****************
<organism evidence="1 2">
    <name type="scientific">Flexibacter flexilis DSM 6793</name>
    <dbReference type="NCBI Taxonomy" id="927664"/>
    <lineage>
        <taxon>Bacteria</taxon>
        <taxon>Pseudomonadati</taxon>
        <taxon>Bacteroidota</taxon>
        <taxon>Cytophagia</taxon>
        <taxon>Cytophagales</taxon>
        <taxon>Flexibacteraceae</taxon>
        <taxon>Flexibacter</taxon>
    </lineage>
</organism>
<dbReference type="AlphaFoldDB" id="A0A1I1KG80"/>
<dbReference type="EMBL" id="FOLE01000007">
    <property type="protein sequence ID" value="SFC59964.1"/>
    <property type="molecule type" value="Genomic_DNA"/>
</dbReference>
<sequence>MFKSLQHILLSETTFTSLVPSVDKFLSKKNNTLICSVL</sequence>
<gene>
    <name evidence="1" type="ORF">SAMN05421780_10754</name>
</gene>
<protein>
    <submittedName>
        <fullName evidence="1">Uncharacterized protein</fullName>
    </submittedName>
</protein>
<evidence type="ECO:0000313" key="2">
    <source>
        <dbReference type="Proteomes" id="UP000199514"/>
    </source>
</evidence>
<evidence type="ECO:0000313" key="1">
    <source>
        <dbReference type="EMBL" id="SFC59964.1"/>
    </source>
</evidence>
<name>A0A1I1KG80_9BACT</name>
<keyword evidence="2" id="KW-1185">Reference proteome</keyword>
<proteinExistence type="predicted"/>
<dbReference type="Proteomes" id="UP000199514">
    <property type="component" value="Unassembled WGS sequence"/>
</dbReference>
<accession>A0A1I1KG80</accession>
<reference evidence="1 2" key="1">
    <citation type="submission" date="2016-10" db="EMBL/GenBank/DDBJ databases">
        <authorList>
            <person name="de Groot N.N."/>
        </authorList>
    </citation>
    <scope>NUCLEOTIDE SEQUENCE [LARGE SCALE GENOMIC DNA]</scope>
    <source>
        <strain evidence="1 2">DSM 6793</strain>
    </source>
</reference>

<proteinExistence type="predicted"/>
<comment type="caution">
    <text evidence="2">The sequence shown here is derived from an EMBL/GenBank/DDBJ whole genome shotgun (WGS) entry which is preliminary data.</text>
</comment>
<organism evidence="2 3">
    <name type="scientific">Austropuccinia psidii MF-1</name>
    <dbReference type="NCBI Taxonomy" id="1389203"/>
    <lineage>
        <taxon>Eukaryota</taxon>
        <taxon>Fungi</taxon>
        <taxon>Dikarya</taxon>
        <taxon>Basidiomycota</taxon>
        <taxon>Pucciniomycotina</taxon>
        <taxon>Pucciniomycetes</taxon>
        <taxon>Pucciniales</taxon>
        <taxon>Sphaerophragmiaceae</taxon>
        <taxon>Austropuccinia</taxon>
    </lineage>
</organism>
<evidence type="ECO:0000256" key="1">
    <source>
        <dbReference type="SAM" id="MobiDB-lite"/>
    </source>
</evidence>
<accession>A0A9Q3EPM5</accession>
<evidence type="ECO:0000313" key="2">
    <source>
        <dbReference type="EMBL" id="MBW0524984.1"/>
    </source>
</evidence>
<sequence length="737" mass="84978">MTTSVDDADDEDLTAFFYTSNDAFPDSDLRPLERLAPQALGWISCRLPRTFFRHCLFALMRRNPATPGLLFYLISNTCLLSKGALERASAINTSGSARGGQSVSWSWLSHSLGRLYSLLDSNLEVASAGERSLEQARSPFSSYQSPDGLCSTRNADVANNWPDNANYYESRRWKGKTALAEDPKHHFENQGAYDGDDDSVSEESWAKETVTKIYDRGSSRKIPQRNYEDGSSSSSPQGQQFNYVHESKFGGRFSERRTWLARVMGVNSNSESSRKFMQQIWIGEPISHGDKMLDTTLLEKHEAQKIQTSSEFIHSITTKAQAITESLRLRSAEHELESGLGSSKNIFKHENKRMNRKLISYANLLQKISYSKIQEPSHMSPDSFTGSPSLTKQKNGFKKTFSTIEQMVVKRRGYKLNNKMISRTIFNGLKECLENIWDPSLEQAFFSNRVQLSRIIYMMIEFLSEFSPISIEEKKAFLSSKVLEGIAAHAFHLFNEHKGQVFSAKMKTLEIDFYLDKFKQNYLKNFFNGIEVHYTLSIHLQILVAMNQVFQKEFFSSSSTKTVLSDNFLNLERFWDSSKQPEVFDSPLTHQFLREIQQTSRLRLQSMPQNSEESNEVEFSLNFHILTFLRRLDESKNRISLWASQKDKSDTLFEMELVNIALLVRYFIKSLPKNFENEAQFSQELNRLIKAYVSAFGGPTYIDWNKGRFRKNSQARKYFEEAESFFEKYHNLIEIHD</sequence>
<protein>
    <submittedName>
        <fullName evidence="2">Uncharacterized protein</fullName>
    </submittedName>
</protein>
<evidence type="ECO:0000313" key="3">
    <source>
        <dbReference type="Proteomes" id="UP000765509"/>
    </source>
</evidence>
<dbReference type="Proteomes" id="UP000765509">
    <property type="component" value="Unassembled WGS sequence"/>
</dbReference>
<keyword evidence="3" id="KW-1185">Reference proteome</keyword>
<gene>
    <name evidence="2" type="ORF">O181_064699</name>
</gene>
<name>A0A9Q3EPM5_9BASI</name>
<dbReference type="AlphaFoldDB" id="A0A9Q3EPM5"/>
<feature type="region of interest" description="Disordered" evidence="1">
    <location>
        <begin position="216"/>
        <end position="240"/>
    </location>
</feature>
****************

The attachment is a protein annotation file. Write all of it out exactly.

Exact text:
<organism evidence="1 2">
    <name type="scientific">Flexibacter flexilis DSM 6793</name>
    <dbReference type="NCBI Taxonomy" id="927664"/>
    <lineage>
        <taxon>Bacteria</taxon>
        <taxon>Pseudomonadati</taxon>
        <taxon>Bacteroidota</taxon>
        <taxon>Cytophagia</taxon>
        <taxon>Cytophagales</taxon>
        <taxon>Flexibacteraceae</taxon>
        <taxon>Flexibacter</taxon>
    </lineage>
</organism>
<dbReference type="AlphaFoldDB" id="A0A1I1KG80"/>
<dbReference type="EMBL" id="FOLE01000007">
    <property type="protein sequence ID" value="SFC59964.1"/>
    <property type="molecule type" value="Genomic_DNA"/>
</dbReference>
<sequence>MFKSLQHILLSETTFTSLVPSVDKFLSKKNNTLICSVL</sequence>
<gene>
    <name evidence="1" type="ORF">SAMN05421780_10754</name>
</gene>
<protein>
    <submittedName>
        <fullName evidence="1">Uncharacterized protein</fullName>
    </submittedName>
</protein>
<evidence type="ECO:0000313" key="2">
    <source>
        <dbReference type="Proteomes" id="UP000199514"/>
    </source>
</evidence>
<evidence type="ECO:0000313" key="1">
    <source>
        <dbReference type="EMBL" id="SFC59964.1"/>
    </source>
</evidence>
<name>A0A1I1KG80_9BACT</name>
<keyword evidence="2" id="KW-1185">Reference proteome</keyword>
<proteinExistence type="predicted"/>
<dbReference type="Proteomes" id="UP000199514">
    <property type="component" value="Unassembled WGS sequence"/>
</dbReference>
<accession>A0A1I1KG80</accession>
<reference evidence="1 2" key="1">
    <citation type="submission" date="2016-10" db="EMBL/GenBank/DDBJ databases">
        <authorList>
            <person name="de Groot N.N."/>
        </authorList>
    </citation>
    <scope>NUCLEOTIDE SEQUENCE [LARGE SCALE GENOMIC DNA]</scope>
    <source>
        <strain evidence="1 2">DSM 6793</strain>
    </source>
</reference>

<proteinExistence type="predicted"/>
<comment type="caution">
    <text evidence="2">The sequence shown here is derived from an EMBL/GenBank/DDBJ whole genome shotgun (WGS) entry which is preliminary data.</text>
</comment>
<organism evidence="2 3">
    <name type="scientific">Austropuccinia psidii MF-1</name>
    <dbReference type="NCBI Taxonomy" id="1389203"/>
    <lineage>
        <taxon>Eukaryota</taxon>
        <taxon>Fungi</taxon>
        <taxon>Dikarya</taxon>
        <taxon>Basidiomycota</taxon>
        <taxon>Pucciniomycotina</taxon>
        <taxon>Pucciniomycetes</taxon>
        <taxon>Pucciniales</taxon>
        <taxon>Sphaerophragmiaceae</taxon>
        <taxon>Austropuccinia</taxon>
    </lineage>
</organism>
<evidence type="ECO:0000256" key="1">
    <source>
        <dbReference type="SAM" id="MobiDB-lite"/>
    </source>
</evidence>
<accession>A0A9Q3EPM5</accession>
<evidence type="ECO:0000313" key="2">
    <source>
        <dbReference type="EMBL" id="MBW0524984.1"/>
    </source>
</evidence>
<sequence length="737" mass="84978">MTTSVDDADDEDLTAFFYTSNDAFPDSDLRPLERLAPQALGWISCRLPRTFFRHCLFALMRRNPATPGLLFYLISNTCLLSKGALERASAINTSGSARGGQSVSWSWLSHSLGRLYSLLDSNLEVASAGERSLEQARSPFSSYQSPDGLCSTRNADVANNWPDNANYYESRRWKGKTALAEDPKHHFENQGAYDGDDDSVSEESWAKETVTKIYDRGSSRKIPQRNYEDGSSSSSPQGQQFNYVHESKFGGRFSERRTWLARVMGVNSNSESSRKFMQQIWIGEPISHGDKMLDTTLLEKHEAQKIQTSSEFIHSITTKAQAITESLRLRSAEHELESGLGSSKNIFKHENKRMNRKLISYANLLQKISYSKIQEPSHMSPDSFTGSPSLTKQKNGFKKTFSTIEQMVVKRRGYKLNNKMISRTIFNGLKECLENIWDPSLEQAFFSNRVQLSRIIYMMIEFLSEFSPISIEEKKAFLSSKVLEGIAAHAFHLFNEHKGQVFSAKMKTLEIDFYLDKFKQNYLKNFFNGIEVHYTLSIHLQILVAMNQVFQKEFFSSSSTKTVLSDNFLNLERFWDSSKQPEVFDSPLTHQFLREIQQTSRLRLQSMPQNSEESNEVEFSLNFHILTFLRRLDESKNRISLWASQKDKSDTLFEMELVNIALLVRYFIKSLPKNFENEAQFSQELNRLIKAYVSAFGGPTYIDWNKGRFRKNSQARKYFEEAESFFEKYHNLIEIHD</sequence>
<protein>
    <submittedName>
        <fullName evidence="2">Uncharacterized protein</fullName>
    </submittedName>
</protein>
<evidence type="ECO:0000313" key="3">
    <source>
        <dbReference type="Proteomes" id="UP000765509"/>
    </source>
</evidence>
<dbReference type="Proteomes" id="UP000765509">
    <property type="component" value="Unassembled WGS sequence"/>
</dbReference>
<keyword evidence="3" id="KW-1185">Reference proteome</keyword>
<gene>
    <name evidence="2" type="ORF">O181_064699</name>
</gene>
<name>A0A9Q3EPM5_9BASI</name>
<dbReference type="AlphaFoldDB" id="A0A9Q3EPM5"/>
<feature type="region of interest" description="Disordered" evidence="1">
    <location>
        <begin position="216"/>
        <end position="240"/>
    </location>
</feature>